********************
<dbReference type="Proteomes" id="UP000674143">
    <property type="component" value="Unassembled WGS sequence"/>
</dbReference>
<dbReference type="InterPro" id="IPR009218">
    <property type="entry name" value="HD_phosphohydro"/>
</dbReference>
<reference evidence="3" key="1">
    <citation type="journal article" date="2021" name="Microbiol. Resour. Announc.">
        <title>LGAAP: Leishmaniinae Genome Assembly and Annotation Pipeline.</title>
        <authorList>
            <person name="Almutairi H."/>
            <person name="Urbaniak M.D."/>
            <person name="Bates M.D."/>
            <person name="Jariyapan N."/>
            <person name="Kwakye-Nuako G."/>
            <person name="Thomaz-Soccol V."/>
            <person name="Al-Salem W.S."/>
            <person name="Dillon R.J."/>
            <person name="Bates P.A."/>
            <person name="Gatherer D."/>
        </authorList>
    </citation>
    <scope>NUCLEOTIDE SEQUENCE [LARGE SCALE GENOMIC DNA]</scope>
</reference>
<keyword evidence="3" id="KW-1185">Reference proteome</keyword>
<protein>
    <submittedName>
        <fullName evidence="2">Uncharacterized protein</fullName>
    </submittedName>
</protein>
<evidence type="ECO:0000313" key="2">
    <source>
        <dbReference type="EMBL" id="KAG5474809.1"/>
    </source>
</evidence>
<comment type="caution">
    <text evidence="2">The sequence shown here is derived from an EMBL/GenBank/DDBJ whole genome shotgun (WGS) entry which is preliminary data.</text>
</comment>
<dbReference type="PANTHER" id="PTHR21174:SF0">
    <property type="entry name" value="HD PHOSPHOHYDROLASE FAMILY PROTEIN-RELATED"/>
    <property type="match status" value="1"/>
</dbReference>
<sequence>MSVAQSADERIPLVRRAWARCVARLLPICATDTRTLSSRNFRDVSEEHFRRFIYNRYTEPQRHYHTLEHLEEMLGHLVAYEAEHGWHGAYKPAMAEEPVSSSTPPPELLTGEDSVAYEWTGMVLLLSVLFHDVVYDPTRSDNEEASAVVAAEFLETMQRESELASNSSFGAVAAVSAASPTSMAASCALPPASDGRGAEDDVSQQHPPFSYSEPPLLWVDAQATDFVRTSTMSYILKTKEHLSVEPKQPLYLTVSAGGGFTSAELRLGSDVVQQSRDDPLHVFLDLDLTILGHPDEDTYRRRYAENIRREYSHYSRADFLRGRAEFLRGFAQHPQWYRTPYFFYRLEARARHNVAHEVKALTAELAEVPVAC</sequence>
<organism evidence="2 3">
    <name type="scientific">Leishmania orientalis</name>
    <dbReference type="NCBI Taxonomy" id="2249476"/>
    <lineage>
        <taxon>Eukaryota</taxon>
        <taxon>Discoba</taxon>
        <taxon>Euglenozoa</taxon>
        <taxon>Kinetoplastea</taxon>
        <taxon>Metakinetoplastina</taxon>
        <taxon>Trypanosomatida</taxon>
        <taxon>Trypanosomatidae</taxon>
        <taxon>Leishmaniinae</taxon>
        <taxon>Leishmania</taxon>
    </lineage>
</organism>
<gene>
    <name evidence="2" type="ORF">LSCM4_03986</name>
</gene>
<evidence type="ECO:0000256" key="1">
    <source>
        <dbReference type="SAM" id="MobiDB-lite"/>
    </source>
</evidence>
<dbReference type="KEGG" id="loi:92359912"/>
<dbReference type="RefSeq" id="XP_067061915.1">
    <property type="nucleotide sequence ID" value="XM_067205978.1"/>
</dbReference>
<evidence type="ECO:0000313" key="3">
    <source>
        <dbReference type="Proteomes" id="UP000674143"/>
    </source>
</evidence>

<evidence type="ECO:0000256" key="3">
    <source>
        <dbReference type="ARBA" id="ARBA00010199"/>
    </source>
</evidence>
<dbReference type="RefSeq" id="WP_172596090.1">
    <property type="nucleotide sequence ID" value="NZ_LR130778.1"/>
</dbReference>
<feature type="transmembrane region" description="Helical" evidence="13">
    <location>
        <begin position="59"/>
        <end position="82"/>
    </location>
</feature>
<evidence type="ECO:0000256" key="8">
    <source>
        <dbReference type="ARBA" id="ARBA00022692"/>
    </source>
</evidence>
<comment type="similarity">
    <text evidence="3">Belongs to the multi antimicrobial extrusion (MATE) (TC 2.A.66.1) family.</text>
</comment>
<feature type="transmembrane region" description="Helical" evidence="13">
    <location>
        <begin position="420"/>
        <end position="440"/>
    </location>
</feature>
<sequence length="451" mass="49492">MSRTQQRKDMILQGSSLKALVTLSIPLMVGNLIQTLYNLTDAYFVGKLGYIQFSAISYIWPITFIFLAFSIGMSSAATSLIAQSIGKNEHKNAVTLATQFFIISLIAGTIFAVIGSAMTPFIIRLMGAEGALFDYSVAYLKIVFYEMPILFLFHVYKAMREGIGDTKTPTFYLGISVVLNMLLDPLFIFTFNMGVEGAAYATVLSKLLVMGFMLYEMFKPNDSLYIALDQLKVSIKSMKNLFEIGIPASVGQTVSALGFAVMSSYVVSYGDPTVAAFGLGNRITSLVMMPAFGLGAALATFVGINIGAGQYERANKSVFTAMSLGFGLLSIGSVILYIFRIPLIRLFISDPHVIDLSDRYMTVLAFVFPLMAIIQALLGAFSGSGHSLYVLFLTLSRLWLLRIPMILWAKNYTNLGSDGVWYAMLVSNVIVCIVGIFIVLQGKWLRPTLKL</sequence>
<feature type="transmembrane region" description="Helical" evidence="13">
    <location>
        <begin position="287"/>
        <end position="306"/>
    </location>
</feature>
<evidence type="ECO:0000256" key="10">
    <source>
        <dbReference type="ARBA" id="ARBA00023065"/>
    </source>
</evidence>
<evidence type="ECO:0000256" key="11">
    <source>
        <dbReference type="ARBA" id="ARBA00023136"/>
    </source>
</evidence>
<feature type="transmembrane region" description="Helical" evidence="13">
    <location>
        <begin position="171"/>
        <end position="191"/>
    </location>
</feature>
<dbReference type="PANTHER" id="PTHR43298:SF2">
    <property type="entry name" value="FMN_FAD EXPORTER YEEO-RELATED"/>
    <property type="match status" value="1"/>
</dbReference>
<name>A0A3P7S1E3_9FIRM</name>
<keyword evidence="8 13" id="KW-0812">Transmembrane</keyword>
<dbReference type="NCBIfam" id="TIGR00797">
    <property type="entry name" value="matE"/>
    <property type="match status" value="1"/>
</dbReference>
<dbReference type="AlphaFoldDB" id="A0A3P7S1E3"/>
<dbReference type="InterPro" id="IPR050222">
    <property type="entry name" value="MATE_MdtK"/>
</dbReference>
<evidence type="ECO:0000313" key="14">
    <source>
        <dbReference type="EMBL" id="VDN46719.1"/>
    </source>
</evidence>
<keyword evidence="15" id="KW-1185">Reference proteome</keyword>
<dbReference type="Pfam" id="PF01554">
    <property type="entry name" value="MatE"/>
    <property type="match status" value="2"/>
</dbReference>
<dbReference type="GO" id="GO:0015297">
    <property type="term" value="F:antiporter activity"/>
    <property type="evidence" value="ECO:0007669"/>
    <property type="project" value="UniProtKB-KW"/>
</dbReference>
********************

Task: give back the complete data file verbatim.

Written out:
<dbReference type="Proteomes" id="UP000674143">
    <property type="component" value="Unassembled WGS sequence"/>
</dbReference>
<dbReference type="InterPro" id="IPR009218">
    <property type="entry name" value="HD_phosphohydro"/>
</dbReference>
<reference evidence="3" key="1">
    <citation type="journal article" date="2021" name="Microbiol. Resour. Announc.">
        <title>LGAAP: Leishmaniinae Genome Assembly and Annotation Pipeline.</title>
        <authorList>
            <person name="Almutairi H."/>
            <person name="Urbaniak M.D."/>
            <person name="Bates M.D."/>
            <person name="Jariyapan N."/>
            <person name="Kwakye-Nuako G."/>
            <person name="Thomaz-Soccol V."/>
            <person name="Al-Salem W.S."/>
            <person name="Dillon R.J."/>
            <person name="Bates P.A."/>
            <person name="Gatherer D."/>
        </authorList>
    </citation>
    <scope>NUCLEOTIDE SEQUENCE [LARGE SCALE GENOMIC DNA]</scope>
</reference>
<keyword evidence="3" id="KW-1185">Reference proteome</keyword>
<protein>
    <submittedName>
        <fullName evidence="2">Uncharacterized protein</fullName>
    </submittedName>
</protein>
<evidence type="ECO:0000313" key="2">
    <source>
        <dbReference type="EMBL" id="KAG5474809.1"/>
    </source>
</evidence>
<comment type="caution">
    <text evidence="2">The sequence shown here is derived from an EMBL/GenBank/DDBJ whole genome shotgun (WGS) entry which is preliminary data.</text>
</comment>
<dbReference type="PANTHER" id="PTHR21174:SF0">
    <property type="entry name" value="HD PHOSPHOHYDROLASE FAMILY PROTEIN-RELATED"/>
    <property type="match status" value="1"/>
</dbReference>
<sequence>MSVAQSADERIPLVRRAWARCVARLLPICATDTRTLSSRNFRDVSEEHFRRFIYNRYTEPQRHYHTLEHLEEMLGHLVAYEAEHGWHGAYKPAMAEEPVSSSTPPPELLTGEDSVAYEWTGMVLLLSVLFHDVVYDPTRSDNEEASAVVAAEFLETMQRESELASNSSFGAVAAVSAASPTSMAASCALPPASDGRGAEDDVSQQHPPFSYSEPPLLWVDAQATDFVRTSTMSYILKTKEHLSVEPKQPLYLTVSAGGGFTSAELRLGSDVVQQSRDDPLHVFLDLDLTILGHPDEDTYRRRYAENIRREYSHYSRADFLRGRAEFLRGFAQHPQWYRTPYFFYRLEARARHNVAHEVKALTAELAEVPVAC</sequence>
<organism evidence="2 3">
    <name type="scientific">Leishmania orientalis</name>
    <dbReference type="NCBI Taxonomy" id="2249476"/>
    <lineage>
        <taxon>Eukaryota</taxon>
        <taxon>Discoba</taxon>
        <taxon>Euglenozoa</taxon>
        <taxon>Kinetoplastea</taxon>
        <taxon>Metakinetoplastina</taxon>
        <taxon>Trypanosomatida</taxon>
        <taxon>Trypanosomatidae</taxon>
        <taxon>Leishmaniinae</taxon>
        <taxon>Leishmania</taxon>
    </lineage>
</organism>
<gene>
    <name evidence="2" type="ORF">LSCM4_03986</name>
</gene>
<evidence type="ECO:0000256" key="1">
    <source>
        <dbReference type="SAM" id="MobiDB-lite"/>
    </source>
</evidence>
<dbReference type="KEGG" id="loi:92359912"/>
<dbReference type="RefSeq" id="XP_067061915.1">
    <property type="nucleotide sequence ID" value="XM_067205978.1"/>
</dbReference>
<evidence type="ECO:0000313" key="3">
    <source>
        <dbReference type="Proteomes" id="UP000674143"/>
    </source>
</evidence>

<evidence type="ECO:0000256" key="3">
    <source>
        <dbReference type="ARBA" id="ARBA00010199"/>
    </source>
</evidence>
<dbReference type="RefSeq" id="WP_172596090.1">
    <property type="nucleotide sequence ID" value="NZ_LR130778.1"/>
</dbReference>
<feature type="transmembrane region" description="Helical" evidence="13">
    <location>
        <begin position="59"/>
        <end position="82"/>
    </location>
</feature>
<evidence type="ECO:0000256" key="8">
    <source>
        <dbReference type="ARBA" id="ARBA00022692"/>
    </source>
</evidence>
<comment type="similarity">
    <text evidence="3">Belongs to the multi antimicrobial extrusion (MATE) (TC 2.A.66.1) family.</text>
</comment>
<feature type="transmembrane region" description="Helical" evidence="13">
    <location>
        <begin position="420"/>
        <end position="440"/>
    </location>
</feature>
<sequence length="451" mass="49492">MSRTQQRKDMILQGSSLKALVTLSIPLMVGNLIQTLYNLTDAYFVGKLGYIQFSAISYIWPITFIFLAFSIGMSSAATSLIAQSIGKNEHKNAVTLATQFFIISLIAGTIFAVIGSAMTPFIIRLMGAEGALFDYSVAYLKIVFYEMPILFLFHVYKAMREGIGDTKTPTFYLGISVVLNMLLDPLFIFTFNMGVEGAAYATVLSKLLVMGFMLYEMFKPNDSLYIALDQLKVSIKSMKNLFEIGIPASVGQTVSALGFAVMSSYVVSYGDPTVAAFGLGNRITSLVMMPAFGLGAALATFVGINIGAGQYERANKSVFTAMSLGFGLLSIGSVILYIFRIPLIRLFISDPHVIDLSDRYMTVLAFVFPLMAIIQALLGAFSGSGHSLYVLFLTLSRLWLLRIPMILWAKNYTNLGSDGVWYAMLVSNVIVCIVGIFIVLQGKWLRPTLKL</sequence>
<feature type="transmembrane region" description="Helical" evidence="13">
    <location>
        <begin position="287"/>
        <end position="306"/>
    </location>
</feature>
<evidence type="ECO:0000256" key="10">
    <source>
        <dbReference type="ARBA" id="ARBA00023065"/>
    </source>
</evidence>
<evidence type="ECO:0000256" key="11">
    <source>
        <dbReference type="ARBA" id="ARBA00023136"/>
    </source>
</evidence>
<feature type="transmembrane region" description="Helical" evidence="13">
    <location>
        <begin position="171"/>
        <end position="191"/>
    </location>
</feature>
<dbReference type="PANTHER" id="PTHR43298:SF2">
    <property type="entry name" value="FMN_FAD EXPORTER YEEO-RELATED"/>
    <property type="match status" value="1"/>
</dbReference>
<name>A0A3P7S1E3_9FIRM</name>
<keyword evidence="8 13" id="KW-0812">Transmembrane</keyword>
<dbReference type="NCBIfam" id="TIGR00797">
    <property type="entry name" value="matE"/>
    <property type="match status" value="1"/>
</dbReference>
<dbReference type="AlphaFoldDB" id="A0A3P7S1E3"/>
<dbReference type="InterPro" id="IPR050222">
    <property type="entry name" value="MATE_MdtK"/>
</dbReference>
<evidence type="ECO:0000313" key="14">
    <source>
        <dbReference type="EMBL" id="VDN46719.1"/>
    </source>
</evidence>
<keyword evidence="15" id="KW-1185">Reference proteome</keyword>
<dbReference type="Pfam" id="PF01554">
    <property type="entry name" value="MatE"/>
    <property type="match status" value="2"/>
</dbReference>
<dbReference type="GO" id="GO:0015297">
    <property type="term" value="F:antiporter activity"/>
    <property type="evidence" value="ECO:0007669"/>
    <property type="project" value="UniProtKB-KW"/>
</dbReference>